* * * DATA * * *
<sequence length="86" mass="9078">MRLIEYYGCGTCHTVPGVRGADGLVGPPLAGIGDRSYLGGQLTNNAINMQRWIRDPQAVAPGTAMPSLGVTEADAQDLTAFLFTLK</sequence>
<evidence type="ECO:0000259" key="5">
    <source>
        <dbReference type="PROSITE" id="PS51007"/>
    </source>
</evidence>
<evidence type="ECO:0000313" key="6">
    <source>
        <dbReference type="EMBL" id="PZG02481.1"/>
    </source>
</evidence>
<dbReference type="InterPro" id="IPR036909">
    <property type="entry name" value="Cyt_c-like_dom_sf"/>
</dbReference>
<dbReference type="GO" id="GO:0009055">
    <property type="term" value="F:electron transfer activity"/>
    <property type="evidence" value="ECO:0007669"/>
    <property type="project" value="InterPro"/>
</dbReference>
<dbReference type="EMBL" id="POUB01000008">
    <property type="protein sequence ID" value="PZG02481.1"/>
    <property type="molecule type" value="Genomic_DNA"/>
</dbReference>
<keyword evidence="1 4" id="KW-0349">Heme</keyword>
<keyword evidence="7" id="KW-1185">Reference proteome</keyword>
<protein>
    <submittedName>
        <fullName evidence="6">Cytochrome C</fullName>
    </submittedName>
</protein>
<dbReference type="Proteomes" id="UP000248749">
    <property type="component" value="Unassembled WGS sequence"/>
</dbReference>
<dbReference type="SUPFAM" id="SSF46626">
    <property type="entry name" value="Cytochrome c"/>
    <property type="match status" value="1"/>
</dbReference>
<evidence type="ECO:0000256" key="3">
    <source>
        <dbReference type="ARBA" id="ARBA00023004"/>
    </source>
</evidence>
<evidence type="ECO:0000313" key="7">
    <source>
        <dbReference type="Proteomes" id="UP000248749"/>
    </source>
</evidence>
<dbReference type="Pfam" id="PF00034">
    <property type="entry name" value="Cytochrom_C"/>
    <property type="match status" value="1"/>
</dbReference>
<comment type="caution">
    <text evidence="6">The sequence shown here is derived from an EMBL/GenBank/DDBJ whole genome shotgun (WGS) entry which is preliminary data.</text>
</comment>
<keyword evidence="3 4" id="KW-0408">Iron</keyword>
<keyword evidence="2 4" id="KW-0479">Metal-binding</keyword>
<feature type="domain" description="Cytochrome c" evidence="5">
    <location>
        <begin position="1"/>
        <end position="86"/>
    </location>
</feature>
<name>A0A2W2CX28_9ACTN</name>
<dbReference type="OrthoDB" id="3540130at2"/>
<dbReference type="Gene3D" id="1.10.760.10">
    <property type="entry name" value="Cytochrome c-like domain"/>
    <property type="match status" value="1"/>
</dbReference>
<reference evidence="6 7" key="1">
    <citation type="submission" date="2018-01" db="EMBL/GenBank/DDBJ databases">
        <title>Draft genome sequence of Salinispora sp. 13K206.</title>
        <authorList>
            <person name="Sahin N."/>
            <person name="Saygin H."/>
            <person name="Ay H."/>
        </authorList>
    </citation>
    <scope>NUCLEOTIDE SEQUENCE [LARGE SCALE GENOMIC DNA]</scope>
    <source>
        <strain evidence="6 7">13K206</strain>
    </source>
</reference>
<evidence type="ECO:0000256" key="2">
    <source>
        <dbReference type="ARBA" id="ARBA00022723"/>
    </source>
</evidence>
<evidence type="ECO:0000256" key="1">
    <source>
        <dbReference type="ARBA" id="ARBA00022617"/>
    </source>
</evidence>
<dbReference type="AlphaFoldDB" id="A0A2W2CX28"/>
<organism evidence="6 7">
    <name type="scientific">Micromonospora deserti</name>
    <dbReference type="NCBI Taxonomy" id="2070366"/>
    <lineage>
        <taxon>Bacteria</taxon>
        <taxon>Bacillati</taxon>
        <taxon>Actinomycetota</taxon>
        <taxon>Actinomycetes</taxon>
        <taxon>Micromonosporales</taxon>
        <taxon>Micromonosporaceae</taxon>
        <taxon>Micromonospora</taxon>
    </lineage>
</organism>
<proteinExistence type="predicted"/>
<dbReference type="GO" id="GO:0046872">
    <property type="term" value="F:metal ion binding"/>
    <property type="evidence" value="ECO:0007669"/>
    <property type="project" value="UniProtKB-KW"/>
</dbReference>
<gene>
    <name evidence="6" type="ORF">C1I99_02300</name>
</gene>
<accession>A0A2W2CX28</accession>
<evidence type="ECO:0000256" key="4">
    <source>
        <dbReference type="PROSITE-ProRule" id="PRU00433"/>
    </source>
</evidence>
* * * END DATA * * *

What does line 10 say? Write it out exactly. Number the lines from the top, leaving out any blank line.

    </source>